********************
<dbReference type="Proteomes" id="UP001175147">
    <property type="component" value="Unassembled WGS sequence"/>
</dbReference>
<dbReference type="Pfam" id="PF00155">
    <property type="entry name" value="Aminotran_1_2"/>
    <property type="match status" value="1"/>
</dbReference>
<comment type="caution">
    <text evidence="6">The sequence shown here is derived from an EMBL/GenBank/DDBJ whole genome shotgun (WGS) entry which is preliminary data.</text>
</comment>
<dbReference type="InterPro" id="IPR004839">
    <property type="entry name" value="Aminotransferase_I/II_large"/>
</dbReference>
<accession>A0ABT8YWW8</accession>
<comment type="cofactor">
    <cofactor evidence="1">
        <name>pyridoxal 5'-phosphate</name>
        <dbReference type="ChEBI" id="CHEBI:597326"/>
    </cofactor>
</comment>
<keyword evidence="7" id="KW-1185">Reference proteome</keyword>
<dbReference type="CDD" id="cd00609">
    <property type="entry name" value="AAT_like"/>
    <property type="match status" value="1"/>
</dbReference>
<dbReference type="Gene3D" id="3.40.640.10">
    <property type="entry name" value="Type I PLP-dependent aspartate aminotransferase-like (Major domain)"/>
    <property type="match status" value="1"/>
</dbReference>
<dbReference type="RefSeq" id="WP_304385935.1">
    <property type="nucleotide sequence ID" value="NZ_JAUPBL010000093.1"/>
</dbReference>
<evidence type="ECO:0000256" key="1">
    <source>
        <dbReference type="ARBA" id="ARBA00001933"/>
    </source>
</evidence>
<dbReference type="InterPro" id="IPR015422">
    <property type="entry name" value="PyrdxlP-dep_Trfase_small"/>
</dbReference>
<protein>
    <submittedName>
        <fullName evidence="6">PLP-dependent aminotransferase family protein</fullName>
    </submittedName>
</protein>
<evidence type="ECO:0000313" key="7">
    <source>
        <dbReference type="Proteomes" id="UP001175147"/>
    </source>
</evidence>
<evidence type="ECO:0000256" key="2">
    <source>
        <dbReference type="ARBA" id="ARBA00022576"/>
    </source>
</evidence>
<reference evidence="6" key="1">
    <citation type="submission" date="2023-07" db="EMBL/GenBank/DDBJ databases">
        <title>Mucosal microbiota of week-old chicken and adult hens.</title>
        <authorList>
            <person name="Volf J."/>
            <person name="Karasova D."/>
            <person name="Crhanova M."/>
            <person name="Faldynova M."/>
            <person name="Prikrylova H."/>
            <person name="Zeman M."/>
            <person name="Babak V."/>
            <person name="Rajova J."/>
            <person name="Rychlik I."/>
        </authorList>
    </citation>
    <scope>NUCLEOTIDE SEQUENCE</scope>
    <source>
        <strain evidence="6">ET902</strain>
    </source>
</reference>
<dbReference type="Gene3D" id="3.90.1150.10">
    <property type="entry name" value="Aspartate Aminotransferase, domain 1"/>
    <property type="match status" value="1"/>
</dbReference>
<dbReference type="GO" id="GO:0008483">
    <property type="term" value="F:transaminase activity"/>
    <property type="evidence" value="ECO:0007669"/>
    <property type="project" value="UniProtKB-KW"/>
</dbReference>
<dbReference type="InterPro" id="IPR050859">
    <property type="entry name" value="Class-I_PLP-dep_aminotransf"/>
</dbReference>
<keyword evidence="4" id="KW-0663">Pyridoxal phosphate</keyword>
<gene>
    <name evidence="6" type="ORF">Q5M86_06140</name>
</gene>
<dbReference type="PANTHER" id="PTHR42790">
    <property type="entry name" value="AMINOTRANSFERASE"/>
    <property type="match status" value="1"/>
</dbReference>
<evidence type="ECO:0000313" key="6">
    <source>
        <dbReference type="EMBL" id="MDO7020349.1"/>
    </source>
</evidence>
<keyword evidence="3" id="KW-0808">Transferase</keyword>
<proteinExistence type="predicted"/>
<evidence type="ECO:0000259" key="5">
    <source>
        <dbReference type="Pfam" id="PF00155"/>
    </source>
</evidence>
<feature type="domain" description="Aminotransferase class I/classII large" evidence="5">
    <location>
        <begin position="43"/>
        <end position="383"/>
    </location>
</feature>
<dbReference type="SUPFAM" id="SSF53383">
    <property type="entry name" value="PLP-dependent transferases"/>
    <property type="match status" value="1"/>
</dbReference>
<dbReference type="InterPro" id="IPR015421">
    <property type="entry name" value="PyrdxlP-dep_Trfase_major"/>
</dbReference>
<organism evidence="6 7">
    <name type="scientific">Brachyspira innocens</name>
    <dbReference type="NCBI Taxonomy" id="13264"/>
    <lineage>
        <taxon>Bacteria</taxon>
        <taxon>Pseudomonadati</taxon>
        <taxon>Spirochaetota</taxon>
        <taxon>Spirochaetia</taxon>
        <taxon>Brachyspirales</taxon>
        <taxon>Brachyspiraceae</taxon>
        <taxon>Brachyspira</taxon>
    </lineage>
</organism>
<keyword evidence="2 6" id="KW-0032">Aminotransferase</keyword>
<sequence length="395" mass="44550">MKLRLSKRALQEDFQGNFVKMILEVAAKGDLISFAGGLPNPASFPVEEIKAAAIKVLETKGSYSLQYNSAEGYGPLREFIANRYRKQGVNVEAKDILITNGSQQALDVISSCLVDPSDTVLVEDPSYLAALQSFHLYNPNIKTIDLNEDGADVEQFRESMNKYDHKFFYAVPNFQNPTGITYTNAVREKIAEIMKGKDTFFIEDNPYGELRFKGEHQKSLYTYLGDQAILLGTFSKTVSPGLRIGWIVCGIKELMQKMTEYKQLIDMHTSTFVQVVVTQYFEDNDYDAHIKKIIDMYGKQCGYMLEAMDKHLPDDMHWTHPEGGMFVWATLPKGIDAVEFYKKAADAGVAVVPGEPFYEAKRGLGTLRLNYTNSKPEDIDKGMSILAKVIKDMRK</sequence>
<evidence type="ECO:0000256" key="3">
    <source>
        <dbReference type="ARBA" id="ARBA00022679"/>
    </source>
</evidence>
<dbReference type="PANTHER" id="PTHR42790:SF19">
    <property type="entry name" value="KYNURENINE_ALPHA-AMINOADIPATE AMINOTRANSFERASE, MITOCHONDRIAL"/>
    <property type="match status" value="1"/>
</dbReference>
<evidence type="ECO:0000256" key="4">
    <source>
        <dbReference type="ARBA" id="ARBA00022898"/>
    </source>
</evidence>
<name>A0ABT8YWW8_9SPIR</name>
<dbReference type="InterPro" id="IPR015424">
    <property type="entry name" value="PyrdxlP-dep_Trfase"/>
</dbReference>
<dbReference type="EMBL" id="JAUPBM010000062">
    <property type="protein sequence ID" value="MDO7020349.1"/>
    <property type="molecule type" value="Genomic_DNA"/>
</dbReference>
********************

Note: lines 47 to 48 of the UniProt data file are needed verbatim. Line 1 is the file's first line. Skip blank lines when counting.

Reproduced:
    <source>
        <dbReference type="Proteomes" id="UP001175147"/>